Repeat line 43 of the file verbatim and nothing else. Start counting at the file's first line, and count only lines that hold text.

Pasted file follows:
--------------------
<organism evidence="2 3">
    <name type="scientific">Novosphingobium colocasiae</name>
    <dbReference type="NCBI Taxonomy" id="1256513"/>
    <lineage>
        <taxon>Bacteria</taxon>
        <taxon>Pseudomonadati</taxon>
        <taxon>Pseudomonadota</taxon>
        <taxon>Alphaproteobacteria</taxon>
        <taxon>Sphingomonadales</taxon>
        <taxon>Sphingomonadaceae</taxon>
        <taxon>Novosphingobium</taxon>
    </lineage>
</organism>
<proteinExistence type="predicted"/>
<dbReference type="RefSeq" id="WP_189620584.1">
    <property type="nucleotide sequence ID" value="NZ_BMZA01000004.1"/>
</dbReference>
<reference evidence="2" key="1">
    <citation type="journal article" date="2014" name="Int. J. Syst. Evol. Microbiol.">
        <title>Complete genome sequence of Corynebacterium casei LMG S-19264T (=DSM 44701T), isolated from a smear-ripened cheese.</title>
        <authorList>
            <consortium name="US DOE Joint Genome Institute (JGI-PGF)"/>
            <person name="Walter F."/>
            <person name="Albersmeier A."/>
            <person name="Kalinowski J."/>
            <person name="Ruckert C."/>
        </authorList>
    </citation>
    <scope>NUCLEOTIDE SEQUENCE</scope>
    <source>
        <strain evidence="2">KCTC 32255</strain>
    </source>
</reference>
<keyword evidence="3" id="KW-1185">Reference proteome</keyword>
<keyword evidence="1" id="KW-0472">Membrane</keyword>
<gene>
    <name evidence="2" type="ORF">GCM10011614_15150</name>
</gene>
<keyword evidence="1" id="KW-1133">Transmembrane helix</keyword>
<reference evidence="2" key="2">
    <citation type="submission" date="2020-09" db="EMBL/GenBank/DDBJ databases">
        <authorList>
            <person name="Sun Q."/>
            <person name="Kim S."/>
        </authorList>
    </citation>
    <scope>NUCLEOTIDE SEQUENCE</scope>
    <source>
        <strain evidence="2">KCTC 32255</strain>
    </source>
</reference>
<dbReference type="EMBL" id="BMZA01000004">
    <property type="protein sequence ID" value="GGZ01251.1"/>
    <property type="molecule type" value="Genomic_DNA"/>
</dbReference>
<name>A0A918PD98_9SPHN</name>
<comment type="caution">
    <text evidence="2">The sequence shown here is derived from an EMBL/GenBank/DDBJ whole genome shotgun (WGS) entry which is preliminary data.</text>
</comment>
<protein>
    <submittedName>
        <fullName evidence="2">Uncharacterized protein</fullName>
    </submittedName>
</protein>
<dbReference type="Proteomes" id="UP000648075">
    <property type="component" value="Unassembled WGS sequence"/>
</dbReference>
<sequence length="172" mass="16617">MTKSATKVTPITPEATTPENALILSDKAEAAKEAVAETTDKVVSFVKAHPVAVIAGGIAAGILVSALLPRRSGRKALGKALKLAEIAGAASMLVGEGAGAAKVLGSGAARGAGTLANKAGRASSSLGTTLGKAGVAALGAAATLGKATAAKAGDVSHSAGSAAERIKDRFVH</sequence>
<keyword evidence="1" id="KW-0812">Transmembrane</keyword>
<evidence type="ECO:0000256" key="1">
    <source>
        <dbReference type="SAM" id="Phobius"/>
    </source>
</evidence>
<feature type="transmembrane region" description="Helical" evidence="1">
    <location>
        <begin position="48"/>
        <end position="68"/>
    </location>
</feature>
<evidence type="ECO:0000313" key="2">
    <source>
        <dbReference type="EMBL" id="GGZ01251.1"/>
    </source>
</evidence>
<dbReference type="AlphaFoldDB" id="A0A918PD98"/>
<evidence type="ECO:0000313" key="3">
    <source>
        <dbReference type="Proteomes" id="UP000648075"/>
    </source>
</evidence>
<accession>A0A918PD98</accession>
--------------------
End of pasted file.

            <person name="Sun Q."/>